City-Country Experiences: A Regional and Rural Perspective At the CAPA NSW Conference in May, the RnR Committee presented a workshop, to share some views of regional and rural counselling. A small andinteresting group represented counsellors from both city and country – a pleasure for us, since we wanted to investigate how all members can benefit from each others’ worldviews. We sought to define current problems, including any barriers or blocks. Questions to consider included: ‘How do we work together?’ ‘What do we need to make the space less cloudy, or to embrace it?’ The second task was to brainstorm: • current solutions • solutions required • p ositive experiences in defeating issues of distance/isolation. Just as many questions were raised as resolved. Many provided perfect topics to be followed-up with the Ethics, Membership, PDE, Admin and Executive Committees. Some themes included: Interaction – many regional and rural counsellors know no one in their area. Some lack networks or are the only person in town. Other health professionals/networks may be hard to access. Supervision is by phone or involves a day’s drive. Other professionals for referrals are often lacking because they either don’t exist or for various reasons aren’t an option. Discussion occurred around creating a ‘Telephone Tree’ (names and contact details of other professionals) for members to use. Confidentiality – potential clients may fear consulting a local counsellor in small towns. Many travel to other locations for counselling, to maintain their anonymity. Counsellors also know clients through school, tennis, clubs, other social networks, and this is unavoidable. Blurred boundaries and dual relationships are often a normality. Many ethical guidelines are often too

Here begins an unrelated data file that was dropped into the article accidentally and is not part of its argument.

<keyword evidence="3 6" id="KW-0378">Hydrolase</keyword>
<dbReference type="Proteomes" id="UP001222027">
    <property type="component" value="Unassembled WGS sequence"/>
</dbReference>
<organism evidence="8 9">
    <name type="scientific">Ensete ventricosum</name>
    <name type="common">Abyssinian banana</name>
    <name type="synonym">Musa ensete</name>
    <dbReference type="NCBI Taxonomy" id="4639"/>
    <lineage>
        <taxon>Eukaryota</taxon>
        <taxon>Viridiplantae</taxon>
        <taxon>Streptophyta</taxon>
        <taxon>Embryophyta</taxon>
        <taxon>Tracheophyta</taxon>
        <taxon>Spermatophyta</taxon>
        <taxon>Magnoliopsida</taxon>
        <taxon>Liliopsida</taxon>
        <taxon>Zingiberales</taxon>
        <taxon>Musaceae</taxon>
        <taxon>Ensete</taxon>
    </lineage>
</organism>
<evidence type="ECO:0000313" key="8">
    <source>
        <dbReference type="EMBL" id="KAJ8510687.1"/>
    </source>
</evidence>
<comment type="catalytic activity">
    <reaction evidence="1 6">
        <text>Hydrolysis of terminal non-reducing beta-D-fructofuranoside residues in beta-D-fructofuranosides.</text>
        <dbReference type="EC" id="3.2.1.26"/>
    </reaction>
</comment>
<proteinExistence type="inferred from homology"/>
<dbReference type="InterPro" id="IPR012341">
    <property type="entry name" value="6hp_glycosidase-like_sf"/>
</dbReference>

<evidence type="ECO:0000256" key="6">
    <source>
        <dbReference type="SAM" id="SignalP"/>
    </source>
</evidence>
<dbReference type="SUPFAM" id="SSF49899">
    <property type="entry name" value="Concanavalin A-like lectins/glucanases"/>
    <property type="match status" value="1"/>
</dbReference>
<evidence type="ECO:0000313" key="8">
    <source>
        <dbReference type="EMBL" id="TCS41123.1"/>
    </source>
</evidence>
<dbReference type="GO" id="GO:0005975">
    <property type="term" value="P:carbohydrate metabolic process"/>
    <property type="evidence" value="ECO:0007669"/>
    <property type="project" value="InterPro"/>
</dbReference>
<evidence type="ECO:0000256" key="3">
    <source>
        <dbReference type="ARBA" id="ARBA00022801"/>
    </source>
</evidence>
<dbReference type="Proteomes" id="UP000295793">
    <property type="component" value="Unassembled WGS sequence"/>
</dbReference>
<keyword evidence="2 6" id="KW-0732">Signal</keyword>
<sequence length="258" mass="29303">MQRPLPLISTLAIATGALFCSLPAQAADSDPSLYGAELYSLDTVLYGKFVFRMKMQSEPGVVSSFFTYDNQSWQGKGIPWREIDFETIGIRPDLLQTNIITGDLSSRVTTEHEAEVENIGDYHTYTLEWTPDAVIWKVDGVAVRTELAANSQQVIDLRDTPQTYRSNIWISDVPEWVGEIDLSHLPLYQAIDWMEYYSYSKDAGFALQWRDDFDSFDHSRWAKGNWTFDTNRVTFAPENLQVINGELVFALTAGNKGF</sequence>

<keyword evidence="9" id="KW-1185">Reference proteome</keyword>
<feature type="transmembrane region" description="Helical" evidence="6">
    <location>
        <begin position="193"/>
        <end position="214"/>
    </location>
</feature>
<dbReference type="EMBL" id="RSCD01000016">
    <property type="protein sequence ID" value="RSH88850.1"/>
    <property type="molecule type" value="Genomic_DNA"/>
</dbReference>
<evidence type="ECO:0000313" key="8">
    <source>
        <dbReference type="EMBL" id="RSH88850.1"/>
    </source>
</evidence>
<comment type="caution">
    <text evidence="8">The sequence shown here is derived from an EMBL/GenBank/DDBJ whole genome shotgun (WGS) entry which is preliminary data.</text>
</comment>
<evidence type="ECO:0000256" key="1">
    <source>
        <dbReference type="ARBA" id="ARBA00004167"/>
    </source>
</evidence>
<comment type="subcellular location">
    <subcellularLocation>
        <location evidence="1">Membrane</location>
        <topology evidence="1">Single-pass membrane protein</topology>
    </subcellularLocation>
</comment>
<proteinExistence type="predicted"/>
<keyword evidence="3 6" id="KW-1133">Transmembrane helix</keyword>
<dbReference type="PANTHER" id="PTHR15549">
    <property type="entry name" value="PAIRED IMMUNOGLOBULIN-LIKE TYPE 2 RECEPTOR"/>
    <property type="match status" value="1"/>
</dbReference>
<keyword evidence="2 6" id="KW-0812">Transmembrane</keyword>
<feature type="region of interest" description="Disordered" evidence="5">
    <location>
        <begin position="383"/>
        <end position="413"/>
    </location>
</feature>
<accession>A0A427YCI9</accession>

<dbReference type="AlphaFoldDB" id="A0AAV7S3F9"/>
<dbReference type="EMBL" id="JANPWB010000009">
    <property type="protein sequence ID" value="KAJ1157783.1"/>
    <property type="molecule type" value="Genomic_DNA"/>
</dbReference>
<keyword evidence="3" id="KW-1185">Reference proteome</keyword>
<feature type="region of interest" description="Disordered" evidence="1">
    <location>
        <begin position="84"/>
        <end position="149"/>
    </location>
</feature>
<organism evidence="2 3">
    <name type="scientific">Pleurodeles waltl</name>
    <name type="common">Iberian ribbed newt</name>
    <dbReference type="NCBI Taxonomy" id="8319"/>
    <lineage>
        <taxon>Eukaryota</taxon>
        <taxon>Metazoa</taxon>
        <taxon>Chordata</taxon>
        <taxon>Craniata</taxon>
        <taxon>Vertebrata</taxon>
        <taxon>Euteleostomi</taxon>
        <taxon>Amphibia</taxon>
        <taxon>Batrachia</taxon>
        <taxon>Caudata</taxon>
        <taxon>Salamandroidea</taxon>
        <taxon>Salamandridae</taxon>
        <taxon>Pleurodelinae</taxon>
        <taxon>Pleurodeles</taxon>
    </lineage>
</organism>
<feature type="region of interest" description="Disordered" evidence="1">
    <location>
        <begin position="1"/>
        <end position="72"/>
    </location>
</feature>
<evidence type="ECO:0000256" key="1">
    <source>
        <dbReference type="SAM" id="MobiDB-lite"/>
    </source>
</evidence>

general to provide helpful advice. Previous delays in gaining ethical advice from CAPA NSW mean that critical incidents are difficult to manage alone. Communication – communicating with CAPA NSW from a distance is often difficult. Professionally, communication is also a struggle. Many regional counsellors either don’t have access to, or lack knowledge of, recent advances in communications technology such as Skype, chat rooms or other internet based methods. Postal services also take much longer to arrive in regional and rural areas. Professional Development – is often expensive and time-consuming to attend, as it usually involves transport, accommodation, and all those other time and monetary expenses related to leaving home and family. Counsellors who lack regional networks also generally lack access to local training networks. Organising a regional workshop involves strategising around IT or other technical issues, finding local networks, and also planning for participants who travel a distance. Telephone Counselling – while it’s acknowledged that this occurs regularly, especially in regional areas, telephone hours are currently capped at 25% of the total counselling hours for CAPA NSW membership. Also, crisis counselling by phone is not recognised, whereas face-to-face crisis counselling is not excluded in this way. This area was identified as one that needs pursuing by the Membership Committee. CAPA NSW Website – ideally needs to be more interactive, and also contain more resources for members to access advice, support or education. More specific informational resources related to counselling (how to keep records, log hours etc) would also be helpful. Funding for Regional Members – equal access to CAPA NSW PDEs or other often city based CAPA NSW events is essential.